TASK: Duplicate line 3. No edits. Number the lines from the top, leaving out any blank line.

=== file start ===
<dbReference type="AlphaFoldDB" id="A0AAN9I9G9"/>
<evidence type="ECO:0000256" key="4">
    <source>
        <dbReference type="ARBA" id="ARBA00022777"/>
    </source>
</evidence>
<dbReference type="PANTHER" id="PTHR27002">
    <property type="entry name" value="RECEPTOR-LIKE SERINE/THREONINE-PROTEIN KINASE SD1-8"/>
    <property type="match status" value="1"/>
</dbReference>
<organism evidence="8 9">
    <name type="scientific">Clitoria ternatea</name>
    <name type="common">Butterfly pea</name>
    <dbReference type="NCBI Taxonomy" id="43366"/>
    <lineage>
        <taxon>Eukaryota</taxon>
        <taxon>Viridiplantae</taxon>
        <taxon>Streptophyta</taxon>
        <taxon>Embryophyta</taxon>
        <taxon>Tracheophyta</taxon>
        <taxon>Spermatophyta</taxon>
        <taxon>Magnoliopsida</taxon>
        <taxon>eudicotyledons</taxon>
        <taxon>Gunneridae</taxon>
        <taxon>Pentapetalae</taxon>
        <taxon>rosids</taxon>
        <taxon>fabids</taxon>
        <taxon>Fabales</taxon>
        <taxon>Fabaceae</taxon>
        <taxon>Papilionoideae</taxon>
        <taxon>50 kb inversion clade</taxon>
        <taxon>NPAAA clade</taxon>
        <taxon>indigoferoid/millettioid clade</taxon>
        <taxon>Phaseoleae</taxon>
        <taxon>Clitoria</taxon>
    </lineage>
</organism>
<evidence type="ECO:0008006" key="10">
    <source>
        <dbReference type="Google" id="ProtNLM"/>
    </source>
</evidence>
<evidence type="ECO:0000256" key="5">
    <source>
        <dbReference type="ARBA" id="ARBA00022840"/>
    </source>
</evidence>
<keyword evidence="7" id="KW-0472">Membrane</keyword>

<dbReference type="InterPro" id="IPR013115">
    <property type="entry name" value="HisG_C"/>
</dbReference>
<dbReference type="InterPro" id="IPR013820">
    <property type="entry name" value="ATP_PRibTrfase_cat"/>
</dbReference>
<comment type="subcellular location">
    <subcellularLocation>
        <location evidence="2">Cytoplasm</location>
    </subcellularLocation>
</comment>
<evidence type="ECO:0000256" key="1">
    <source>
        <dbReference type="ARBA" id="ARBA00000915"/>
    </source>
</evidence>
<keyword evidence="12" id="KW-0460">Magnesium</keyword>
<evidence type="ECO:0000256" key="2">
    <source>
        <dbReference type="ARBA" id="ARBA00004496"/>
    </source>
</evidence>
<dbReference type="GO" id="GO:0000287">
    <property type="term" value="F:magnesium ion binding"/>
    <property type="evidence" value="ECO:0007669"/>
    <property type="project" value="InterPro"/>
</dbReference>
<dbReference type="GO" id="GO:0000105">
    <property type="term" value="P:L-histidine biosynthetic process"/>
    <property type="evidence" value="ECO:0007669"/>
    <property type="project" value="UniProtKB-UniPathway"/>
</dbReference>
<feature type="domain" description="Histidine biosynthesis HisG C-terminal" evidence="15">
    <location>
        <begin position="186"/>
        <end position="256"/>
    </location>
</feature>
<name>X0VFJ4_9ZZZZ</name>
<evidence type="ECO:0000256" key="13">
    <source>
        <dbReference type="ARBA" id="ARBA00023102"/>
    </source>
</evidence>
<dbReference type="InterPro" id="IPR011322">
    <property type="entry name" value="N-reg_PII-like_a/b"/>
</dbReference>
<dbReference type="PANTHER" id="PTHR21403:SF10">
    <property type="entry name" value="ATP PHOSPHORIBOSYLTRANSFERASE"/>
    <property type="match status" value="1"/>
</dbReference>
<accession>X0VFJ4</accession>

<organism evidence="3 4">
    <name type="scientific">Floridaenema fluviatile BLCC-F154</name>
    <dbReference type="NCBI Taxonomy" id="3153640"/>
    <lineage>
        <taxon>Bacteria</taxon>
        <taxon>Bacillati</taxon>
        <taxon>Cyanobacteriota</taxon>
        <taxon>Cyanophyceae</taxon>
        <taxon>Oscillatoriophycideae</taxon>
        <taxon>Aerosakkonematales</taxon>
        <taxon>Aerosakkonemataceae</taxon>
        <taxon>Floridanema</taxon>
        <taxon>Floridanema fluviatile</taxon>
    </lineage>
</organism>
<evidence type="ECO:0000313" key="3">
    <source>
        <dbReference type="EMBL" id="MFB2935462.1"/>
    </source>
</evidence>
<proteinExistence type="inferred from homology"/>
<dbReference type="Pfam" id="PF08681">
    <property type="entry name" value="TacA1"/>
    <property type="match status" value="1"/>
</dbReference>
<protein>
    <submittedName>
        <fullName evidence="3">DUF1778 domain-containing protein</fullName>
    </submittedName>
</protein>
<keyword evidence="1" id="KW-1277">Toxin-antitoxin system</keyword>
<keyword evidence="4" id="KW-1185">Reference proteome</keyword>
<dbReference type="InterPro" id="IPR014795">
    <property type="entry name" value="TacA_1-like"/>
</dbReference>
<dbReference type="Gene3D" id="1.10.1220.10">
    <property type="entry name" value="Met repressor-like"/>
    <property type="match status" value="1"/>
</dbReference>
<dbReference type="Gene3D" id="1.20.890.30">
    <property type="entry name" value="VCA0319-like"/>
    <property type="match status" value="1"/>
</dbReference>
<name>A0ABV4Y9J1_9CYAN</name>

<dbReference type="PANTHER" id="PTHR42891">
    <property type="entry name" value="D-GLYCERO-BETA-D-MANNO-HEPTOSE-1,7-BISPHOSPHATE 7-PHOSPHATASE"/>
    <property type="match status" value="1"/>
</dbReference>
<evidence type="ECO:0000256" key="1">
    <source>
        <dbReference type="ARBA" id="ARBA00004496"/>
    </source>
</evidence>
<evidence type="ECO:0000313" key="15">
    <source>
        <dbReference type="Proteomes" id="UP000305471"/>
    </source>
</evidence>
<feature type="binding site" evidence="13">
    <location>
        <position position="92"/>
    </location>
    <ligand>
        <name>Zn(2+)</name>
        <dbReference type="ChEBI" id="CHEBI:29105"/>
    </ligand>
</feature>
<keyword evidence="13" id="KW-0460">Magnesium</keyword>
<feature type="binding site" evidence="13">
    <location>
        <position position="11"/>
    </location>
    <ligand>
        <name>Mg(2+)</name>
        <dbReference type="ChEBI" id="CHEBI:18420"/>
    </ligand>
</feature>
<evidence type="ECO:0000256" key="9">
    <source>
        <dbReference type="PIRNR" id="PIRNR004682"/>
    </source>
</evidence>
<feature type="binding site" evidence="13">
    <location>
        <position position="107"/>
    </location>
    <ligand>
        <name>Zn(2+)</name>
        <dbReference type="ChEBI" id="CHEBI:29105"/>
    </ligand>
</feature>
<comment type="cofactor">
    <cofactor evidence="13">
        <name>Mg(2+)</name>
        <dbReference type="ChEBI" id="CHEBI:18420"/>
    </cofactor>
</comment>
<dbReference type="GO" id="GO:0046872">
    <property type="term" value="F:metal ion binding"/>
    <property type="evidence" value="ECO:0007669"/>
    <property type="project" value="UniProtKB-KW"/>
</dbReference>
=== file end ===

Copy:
    <source>